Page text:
Money generally means power. And so it is with the American financial system.
Just take a look at what’s happened since we experienced our national financial meltdown in 2008.
Through the Emergency Economic Stabilization Act, the government spent billions of taxpayer dollars to bail out Ford, Chrysler and GM, Fannie Mae and Freddie Mac, the banking industry and American International Group (AIG).
Much of the financial turmoil that rocked virtually every part of our economy was brought about by the trading of financial instruments known as derivatives or credit default swaps keyed to highly risky subprime mortgages that were unchallenged by the rating agencies.
For an excellent primer on how these off the radar securities were packaged and sold to unwitting investors, see Frank Partnoy’s book, “F.I.A.S.C.O.: Blood in the Water on Wall Street.”
As housing prices collapsed and as untold numbers of homeowners defaulted on their mortgages, AIG and the banks that bet on the risky paper lost those bets – bigtime – as did their clients.
In March 2009, after AIG – revived through the government’s (read: taxpayers’) largesse – awarded multi-millions of dollars in executive bonuses, President Obama griped that it was “hard to understand how derivative traders at AIG warranted any bonuses, much less $165 million in extra pay. How do they justify this outrage to the taxpayers who are keeping the company afloat?”
Obama and Democratic leaders declared they would not stand for further erosion of the 2010 Dodd-Frank Act designed to toughen regulation of the banking sector and one aspect in particular that, as The New York Times put it, a rule that “tried to chip away at some of the implied taxpayer subsidies that banks’ derivative operations enjoy.”
So what happened? Citigroup, the recipient of $45 billion in government bailout funding in exchange for stock, was allowed to insert a rider to Congress’s Omnibus spending bill that clears the way for banks to continue – without limitation – derivatives trading.
Again there were further protestations by Democrats like Sen. Sherrod Brown of Ohio who described the erosion of Dodd-Frank as “morally reprehensible” and Sen. Dick Durbin of Illinois who said that “Wall Street banks … want to park themselves under the mistletoe when it comes to this bill ….”
But when it came down to it, the Senate voted 93-4, with 3 abstaining, to go along with the Citigroup language, which was tucked away at the bottom of a bill titled “Terrorism Risk Insurance Program Reauthorization Act of 2015.”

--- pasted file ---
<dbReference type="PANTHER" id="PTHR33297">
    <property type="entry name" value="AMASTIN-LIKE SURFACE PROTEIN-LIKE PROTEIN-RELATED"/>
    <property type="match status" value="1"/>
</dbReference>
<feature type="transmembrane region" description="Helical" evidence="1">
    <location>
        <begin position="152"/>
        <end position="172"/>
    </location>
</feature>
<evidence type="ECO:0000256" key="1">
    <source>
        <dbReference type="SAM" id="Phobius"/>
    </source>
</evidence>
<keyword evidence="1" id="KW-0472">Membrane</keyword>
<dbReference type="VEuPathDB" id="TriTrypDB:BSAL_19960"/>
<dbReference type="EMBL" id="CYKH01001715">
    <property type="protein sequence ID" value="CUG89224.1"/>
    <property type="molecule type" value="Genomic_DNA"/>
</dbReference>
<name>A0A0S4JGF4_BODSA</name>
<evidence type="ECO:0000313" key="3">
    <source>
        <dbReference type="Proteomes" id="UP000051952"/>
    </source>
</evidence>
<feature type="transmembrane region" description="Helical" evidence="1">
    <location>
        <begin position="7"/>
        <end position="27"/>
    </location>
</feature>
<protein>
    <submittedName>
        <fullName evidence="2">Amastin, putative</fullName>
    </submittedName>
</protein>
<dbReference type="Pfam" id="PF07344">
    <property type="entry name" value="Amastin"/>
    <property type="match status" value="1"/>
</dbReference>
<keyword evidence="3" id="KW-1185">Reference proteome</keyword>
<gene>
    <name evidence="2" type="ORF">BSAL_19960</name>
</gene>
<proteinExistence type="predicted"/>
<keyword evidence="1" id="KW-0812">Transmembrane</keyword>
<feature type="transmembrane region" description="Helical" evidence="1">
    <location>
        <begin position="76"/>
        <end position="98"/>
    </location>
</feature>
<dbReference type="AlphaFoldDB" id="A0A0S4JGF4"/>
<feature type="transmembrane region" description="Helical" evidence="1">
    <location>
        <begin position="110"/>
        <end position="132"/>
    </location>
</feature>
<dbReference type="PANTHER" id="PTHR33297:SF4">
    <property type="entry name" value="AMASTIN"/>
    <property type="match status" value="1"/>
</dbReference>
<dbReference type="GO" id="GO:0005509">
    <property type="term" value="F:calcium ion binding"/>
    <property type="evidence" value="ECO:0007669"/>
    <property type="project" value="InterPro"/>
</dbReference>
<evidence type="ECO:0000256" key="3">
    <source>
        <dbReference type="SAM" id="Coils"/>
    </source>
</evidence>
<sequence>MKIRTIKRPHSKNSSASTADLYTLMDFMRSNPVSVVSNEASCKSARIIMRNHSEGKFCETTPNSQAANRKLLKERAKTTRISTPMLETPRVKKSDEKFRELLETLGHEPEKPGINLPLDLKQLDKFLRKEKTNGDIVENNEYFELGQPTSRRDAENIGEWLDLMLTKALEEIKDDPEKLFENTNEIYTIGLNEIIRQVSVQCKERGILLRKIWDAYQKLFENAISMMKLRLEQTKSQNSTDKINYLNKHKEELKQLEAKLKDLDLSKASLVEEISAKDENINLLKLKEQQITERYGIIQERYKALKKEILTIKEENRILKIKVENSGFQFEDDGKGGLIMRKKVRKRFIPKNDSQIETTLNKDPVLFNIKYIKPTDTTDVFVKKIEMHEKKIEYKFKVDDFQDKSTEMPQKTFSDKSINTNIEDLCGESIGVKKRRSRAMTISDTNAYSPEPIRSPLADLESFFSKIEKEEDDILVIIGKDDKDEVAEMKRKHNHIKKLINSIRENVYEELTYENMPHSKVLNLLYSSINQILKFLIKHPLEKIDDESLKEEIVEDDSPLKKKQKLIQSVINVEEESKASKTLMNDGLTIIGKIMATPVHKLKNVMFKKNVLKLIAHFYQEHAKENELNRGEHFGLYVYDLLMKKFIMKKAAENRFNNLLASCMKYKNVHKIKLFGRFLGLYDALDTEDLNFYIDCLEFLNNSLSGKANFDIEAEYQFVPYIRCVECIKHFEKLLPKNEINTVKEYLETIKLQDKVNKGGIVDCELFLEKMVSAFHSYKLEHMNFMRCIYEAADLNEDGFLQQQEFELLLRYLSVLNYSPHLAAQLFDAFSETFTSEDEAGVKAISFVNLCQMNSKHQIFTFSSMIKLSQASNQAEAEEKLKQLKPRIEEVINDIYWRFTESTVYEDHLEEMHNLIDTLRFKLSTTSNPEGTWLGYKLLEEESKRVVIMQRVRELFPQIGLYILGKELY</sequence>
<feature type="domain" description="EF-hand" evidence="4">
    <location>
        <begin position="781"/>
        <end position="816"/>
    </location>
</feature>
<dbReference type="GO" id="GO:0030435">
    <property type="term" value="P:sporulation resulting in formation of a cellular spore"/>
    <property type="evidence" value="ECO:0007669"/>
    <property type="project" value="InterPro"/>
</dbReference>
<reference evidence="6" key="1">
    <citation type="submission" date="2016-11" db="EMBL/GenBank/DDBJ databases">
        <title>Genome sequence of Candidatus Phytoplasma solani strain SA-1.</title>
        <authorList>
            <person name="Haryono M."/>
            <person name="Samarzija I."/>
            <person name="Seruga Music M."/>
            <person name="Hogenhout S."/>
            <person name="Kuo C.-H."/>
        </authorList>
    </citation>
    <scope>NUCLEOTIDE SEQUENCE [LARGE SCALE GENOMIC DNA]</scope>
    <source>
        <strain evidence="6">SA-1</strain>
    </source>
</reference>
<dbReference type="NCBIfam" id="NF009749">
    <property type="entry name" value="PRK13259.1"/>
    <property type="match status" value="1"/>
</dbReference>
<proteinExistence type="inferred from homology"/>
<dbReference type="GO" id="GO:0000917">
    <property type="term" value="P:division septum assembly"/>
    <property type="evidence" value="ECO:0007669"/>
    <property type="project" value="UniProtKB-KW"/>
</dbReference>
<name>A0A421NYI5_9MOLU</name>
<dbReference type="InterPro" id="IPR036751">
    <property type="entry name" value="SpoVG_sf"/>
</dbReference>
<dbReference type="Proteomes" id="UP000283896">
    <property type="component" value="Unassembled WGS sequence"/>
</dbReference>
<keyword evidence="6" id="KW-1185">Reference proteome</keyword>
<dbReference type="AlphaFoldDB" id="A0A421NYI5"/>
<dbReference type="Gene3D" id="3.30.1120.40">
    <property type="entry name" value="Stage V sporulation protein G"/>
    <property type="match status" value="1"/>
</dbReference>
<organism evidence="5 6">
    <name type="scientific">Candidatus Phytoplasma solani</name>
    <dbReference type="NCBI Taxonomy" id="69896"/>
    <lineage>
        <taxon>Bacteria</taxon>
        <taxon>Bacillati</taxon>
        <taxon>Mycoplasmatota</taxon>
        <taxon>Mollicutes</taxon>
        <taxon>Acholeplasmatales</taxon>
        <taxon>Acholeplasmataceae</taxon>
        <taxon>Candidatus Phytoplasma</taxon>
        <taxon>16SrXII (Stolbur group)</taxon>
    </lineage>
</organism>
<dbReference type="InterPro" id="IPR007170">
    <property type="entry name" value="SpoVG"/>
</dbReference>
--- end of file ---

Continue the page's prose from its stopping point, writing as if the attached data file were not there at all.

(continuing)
Only two Democrats – Elizabeth Warren of Massachusetts and Maria Cantwell of Washington State – voted against the bill, along with independent Bernie Sanders and Republican Marco Rubio.
Actually, as MSNBC points out, the regulation that was repealed probably wasn’t that great a controlling mechanism to begin with since it would “actually increase risk by forcing Wall Street to move swaps activity from subsidiaries with government- insured deposits to those that are subject to less oversight.”
Still, with the Citigroup provision, banks are pretty much free to do as they wish with derivatives trading and if there should be another big financial crisis, look out!
Mother Jones magazine quoted Michael Greenberger, a former derivatives regulator at the Commodity Futures Trading Commission, on that prospect. Here’s what Greenberger said:
“It’s very dangerous [because] if banks lose on this type of trading and that causes a disruption in the markets, the taxpayer will be confronted with whether to let the banks fail or bail them out to the tune of trillions of dollars.”
Here in New Jersey, though, we’ve got nothing to worry about. Our Attorney General has recommended taking $250 million in a settlement with Exxon over how much the Garden State should expect to collect for the petroleum company’s refinery pollution in Bayonne and Linden instead of the nearly $9 billion in damages the state Department of Environmental Protection originally estimated. And Gov. Christie will likely be taking $50 million or so off the top to help balance the state budget.
Can you say P E N S I O N S?
Dept. of Corrections:
In the column on baseball that I wrote two weeks ago, I said that not long after the game’s first – and only – player fatality resulting from a beaning, baseball’s establishment soon after directed that players wear helmets. I was way off. Although some teams compelled players to wear headgear in the years following, the use of helmets did not become mandatory – and enforced – until 1970: a half-century later. I blame my faulty memory on having been hit in the head with a softball a few times too many. Chalk up a big “E” on the literary scoreboard.
– Ron Leir